What Kinds of Problems Do You See When Agile Teams Churn Team Members a Lot?
A while ago I did some analysis that talked about both the positive and negative impacts of churning Team members. Since that analysis I’ve seen that:
- The data generated there about the negative impact of velocity has been confirmed in other organizations and is surprisingly consistent. For example, last analysis showed that
Adding or subtracting 1 or 2 Team members will result in an average reduction of 24% in velocity for the next 3 Sprints
- There are a lot of organizations where “high churn” is actually the norm, but there is a limited understanding of the more soft issues problems that this creates. In these organizations churn is generated by, for example:
- Career development strategy: As part of a corporate development program people move between assignments every few years or so.
- Corporate initiatives: Such as the out-sourcing or work relocation strategies. This means new people taking on new (to them) work in a new context. If we build entire new Teams (best approach) it basically means you are starting from scratch with that Team and will need to train, mentor, coach, integrate (on-board) accordingly.
- Internal organizational optimizations: For example, Trains making local decisions on the appropriate structure to deliver value. Most of this churn is hidden as there is no organizational tracking, but it can be a significant source of churn.
So what are the impacts on a people and Teams if they are subject to high churn?
- We impact our ability to deliver value. Just repeating it hear in case you missed it above. In many ways this effect is much worse than this short term downturn as we end up having …
- No high performing Teams: All of this leads to the biggest impact of this churn; we are losing the opportunity to create high performing Teams, where Teams can produce the equivalent of 5X over new Teams.
- We reduce predictability: We should not expect our Teams to meet commitments they have made. Teams are expected to be personally committed to outcomes they planned, but new Team Members were not involved in that commitment. Teams can work this by building extra buffer into their commitments, but note that today Teams are actually over-committing on average. The result? The team won’t meet their commitments unless they significantly cut corners on the expected result (usually achieved by reducing quality of deliverables - technical debt).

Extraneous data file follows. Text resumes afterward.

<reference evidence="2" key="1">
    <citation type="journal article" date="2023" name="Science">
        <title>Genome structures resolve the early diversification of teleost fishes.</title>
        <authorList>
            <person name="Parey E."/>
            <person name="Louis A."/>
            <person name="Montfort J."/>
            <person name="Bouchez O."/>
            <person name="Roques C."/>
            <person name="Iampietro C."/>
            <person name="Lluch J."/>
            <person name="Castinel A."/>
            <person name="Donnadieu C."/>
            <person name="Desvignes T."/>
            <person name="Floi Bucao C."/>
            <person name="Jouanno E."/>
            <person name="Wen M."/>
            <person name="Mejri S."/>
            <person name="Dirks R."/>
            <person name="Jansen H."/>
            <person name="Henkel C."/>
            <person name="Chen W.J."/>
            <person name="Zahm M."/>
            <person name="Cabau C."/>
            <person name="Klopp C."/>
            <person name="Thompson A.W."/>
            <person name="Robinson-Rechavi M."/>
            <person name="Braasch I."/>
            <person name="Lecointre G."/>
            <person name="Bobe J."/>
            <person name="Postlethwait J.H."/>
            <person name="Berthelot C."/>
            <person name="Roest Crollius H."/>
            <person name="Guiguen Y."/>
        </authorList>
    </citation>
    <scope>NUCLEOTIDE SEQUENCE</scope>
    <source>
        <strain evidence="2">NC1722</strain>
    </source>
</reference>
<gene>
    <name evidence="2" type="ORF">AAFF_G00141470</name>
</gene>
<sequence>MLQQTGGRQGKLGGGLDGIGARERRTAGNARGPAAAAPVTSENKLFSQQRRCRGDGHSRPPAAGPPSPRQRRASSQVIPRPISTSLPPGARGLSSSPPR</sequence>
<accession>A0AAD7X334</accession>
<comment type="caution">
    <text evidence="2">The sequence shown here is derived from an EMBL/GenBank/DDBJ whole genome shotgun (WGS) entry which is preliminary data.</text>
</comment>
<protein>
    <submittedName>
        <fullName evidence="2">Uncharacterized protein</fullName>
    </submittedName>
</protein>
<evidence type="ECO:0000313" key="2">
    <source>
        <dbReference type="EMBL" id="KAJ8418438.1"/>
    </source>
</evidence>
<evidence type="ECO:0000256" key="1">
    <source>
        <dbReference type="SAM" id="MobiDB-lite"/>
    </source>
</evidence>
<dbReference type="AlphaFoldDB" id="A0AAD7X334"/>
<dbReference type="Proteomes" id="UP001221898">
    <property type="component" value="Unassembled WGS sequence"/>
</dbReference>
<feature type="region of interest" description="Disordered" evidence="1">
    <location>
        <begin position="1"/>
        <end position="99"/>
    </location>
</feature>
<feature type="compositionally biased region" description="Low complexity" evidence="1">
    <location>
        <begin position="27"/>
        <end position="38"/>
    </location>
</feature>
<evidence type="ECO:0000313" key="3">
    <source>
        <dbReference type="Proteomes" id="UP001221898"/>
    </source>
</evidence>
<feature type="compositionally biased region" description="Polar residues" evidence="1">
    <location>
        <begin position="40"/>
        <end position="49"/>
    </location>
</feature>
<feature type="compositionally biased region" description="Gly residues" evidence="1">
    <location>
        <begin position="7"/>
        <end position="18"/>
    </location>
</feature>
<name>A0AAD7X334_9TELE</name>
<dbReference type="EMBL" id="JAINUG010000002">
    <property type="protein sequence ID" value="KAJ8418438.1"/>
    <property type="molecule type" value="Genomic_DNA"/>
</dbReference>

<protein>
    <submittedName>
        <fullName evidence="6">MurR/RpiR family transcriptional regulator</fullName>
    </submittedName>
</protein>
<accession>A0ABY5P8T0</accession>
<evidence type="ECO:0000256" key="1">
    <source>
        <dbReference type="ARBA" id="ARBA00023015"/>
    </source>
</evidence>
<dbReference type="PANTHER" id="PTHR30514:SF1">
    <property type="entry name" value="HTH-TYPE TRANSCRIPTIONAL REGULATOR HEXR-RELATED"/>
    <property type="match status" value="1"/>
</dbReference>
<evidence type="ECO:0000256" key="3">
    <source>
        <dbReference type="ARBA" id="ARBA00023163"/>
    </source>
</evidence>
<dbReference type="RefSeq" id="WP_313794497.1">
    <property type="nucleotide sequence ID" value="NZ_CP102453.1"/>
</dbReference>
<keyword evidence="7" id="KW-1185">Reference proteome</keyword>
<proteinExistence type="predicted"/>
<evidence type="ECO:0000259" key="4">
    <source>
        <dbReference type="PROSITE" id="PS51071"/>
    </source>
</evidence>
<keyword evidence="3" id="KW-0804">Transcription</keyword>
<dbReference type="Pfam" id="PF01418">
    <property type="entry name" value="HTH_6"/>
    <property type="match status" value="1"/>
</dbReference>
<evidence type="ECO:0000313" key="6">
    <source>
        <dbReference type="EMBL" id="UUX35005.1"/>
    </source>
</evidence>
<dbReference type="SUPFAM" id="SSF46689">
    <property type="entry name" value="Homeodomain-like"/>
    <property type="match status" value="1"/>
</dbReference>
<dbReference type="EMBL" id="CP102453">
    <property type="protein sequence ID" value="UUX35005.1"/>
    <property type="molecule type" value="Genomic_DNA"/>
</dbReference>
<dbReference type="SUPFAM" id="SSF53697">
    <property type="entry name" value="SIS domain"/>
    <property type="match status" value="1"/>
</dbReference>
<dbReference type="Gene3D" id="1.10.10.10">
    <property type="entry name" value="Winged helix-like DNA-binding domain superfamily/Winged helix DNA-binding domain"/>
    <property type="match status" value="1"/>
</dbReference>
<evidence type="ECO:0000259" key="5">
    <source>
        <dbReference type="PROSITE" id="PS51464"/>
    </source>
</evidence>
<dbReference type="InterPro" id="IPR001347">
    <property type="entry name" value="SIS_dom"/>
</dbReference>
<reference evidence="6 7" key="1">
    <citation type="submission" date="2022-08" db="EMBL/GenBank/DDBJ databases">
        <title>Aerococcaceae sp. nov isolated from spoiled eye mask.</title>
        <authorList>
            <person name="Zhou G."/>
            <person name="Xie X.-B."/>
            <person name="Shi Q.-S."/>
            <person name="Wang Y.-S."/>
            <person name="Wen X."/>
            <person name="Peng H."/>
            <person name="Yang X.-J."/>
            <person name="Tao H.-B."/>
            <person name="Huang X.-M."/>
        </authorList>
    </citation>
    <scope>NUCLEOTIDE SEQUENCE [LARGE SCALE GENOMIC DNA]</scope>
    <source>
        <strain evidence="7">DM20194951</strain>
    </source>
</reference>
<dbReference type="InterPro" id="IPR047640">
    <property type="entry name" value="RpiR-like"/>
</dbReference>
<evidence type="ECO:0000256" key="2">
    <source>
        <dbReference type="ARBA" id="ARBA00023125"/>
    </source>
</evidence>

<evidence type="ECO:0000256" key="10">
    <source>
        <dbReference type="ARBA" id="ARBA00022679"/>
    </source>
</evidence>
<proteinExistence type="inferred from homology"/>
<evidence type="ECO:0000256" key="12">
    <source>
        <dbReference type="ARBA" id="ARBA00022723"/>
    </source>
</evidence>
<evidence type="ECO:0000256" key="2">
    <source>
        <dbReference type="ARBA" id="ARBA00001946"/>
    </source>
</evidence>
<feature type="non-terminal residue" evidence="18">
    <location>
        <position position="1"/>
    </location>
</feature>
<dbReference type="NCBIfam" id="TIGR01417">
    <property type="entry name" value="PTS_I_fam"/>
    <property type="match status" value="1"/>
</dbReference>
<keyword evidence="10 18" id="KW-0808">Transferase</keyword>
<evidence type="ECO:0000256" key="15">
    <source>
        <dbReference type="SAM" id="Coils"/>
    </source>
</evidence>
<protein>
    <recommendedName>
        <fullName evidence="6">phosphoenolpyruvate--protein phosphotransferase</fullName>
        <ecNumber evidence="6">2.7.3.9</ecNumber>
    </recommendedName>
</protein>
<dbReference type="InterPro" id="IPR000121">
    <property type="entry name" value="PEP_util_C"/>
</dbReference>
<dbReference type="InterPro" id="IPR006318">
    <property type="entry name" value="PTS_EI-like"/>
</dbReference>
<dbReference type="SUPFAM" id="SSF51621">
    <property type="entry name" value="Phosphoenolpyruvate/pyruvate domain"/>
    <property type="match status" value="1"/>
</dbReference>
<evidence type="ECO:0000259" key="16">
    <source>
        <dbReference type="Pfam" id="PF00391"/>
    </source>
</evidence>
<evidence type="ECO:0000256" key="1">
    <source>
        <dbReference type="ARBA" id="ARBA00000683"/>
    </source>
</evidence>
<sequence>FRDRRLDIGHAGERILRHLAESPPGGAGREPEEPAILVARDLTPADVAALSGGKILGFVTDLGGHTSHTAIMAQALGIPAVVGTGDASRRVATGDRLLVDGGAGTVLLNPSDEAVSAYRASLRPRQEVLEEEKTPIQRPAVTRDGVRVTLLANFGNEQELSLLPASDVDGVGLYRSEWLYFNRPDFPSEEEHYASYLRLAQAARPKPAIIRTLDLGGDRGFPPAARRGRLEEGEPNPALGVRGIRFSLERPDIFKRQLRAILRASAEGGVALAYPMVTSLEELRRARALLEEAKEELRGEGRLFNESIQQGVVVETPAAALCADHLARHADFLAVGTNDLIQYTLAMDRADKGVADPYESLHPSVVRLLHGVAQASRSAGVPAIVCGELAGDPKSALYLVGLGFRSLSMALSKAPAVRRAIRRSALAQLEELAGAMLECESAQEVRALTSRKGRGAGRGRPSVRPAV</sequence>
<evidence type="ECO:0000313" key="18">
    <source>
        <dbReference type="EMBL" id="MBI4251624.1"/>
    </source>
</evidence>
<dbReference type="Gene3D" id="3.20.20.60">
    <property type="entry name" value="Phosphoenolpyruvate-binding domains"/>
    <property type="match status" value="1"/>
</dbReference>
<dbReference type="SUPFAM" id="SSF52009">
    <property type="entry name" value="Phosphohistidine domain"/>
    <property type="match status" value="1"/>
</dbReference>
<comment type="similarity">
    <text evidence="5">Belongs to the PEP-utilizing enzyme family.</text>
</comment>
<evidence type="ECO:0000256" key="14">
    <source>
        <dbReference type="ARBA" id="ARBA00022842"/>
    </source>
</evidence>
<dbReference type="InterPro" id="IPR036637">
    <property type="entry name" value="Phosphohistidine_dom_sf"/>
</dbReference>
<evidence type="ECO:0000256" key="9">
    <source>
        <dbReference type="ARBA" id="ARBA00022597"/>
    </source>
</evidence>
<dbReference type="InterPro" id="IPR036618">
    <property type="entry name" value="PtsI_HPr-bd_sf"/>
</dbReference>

- We impact our products: We are potentially impacting our ability to implement and support our products. Sometimes we don’t have a smooth transition plan in place to ensure that impact on the product that person is working. In the worst of cases the change just seems to happen to the Train which can represent a severe disruption to product plans.
- We change the interface for stakeholders: We are making it harder for people to interact with our Trains and Teams. For example, we often see that Project Managers have troubles trying to figure out how to input and progress work through the new Agile structure. This is not made any easier as we churn people on these Agile structures.
- Change fatigue: We are probably increasing “change fatigue” for the organization. Change fatigue happens when change is imposed from on high without a clear understanding of the reason for the change (why) and what is in the change for the individual. This is why retrospectives are effective - motivation for change comes from the people doing the work themselves. Constant change leads to learned helplessness and a “just tell me what you want me to do” attitude.
- Respect (and trust) is hard to develop. Respect takes time to build and is fast to destroy. When a part of the Team feels as if they waste their time continually retraining other members of the Team, they stop treating the new people with respect.
- No high-functioning named roles: It takes time for someone to become a great Scrum Master, Product Owner, Release Train Engineer, etc. This is not a surprise. There is a significant difference between our expectation of a local amateur football coach versus what we’d expect from a pro - football coach. That expectation is set by experience. Similarly most of the learning you need to be a Scrum Master is not from a book or a training course. To be a great Scrum Master you have to coach. You have to learn from that experience. It will take a couple of years to become into a great Scrum Master, and that is only the beginning of the journey. This experience is lost, not only to the Team, but also as a key role, when that Scrum Master takes on a new role. Further, it impacts our ability to sustain and improve our Agile practice.
- Increased demand for coaching: We significantly increase our need for coaches. Significant churn events result in significant requests to train, coach, and mentor “new” Teams. The effect is particularly pronounced as the churn events also effect named roles (e.g. Scrum Master and Release Train Engineers). We would normally rely on the named roles to work integration of people onto Teams but this assumes that we have significantly developed the role so they are comfortable working the issue. In reality, we don’t have enough run time for the named roles to establish skills needed.
Want to Know More?
- The Impact of Agile Quantified - A set of data looking at all types of metrics from a dataset of thousands of Teams